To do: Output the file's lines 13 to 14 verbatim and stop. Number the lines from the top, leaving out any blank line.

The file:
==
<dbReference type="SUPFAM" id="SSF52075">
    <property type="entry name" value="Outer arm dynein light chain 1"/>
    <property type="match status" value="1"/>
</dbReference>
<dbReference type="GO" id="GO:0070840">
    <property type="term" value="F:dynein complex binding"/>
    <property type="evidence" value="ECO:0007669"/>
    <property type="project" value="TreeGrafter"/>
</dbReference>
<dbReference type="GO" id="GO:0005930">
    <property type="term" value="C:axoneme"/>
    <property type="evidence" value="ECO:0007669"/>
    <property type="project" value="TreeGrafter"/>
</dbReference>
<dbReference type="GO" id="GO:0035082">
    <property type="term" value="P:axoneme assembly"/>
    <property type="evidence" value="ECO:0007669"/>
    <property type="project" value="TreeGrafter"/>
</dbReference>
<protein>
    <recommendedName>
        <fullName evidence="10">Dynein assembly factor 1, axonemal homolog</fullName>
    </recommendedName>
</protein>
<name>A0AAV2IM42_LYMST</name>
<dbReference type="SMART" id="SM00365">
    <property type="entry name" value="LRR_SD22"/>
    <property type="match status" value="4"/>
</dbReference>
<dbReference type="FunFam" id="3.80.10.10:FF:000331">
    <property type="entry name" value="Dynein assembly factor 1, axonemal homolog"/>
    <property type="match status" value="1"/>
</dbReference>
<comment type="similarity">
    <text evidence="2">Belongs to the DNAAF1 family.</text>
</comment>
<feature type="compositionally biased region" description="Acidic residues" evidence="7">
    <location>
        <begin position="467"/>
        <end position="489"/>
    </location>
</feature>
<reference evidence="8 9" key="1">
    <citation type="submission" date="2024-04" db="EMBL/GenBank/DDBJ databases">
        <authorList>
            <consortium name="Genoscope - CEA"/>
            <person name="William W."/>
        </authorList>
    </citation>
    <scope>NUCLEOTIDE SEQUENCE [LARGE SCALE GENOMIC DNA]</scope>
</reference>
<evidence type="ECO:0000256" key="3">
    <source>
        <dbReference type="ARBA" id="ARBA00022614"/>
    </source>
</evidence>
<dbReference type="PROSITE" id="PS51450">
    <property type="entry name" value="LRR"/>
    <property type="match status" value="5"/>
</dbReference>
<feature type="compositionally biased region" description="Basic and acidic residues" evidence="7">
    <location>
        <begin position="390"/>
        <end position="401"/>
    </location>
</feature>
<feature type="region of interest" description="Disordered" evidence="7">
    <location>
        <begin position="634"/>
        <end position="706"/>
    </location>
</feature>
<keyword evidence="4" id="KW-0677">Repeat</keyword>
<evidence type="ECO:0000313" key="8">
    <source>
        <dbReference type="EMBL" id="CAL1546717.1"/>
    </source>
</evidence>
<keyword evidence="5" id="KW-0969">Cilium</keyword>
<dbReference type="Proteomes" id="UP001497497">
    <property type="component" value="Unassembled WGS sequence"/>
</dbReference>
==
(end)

    <property type="project" value="TreeGrafter"/>
</dbReference>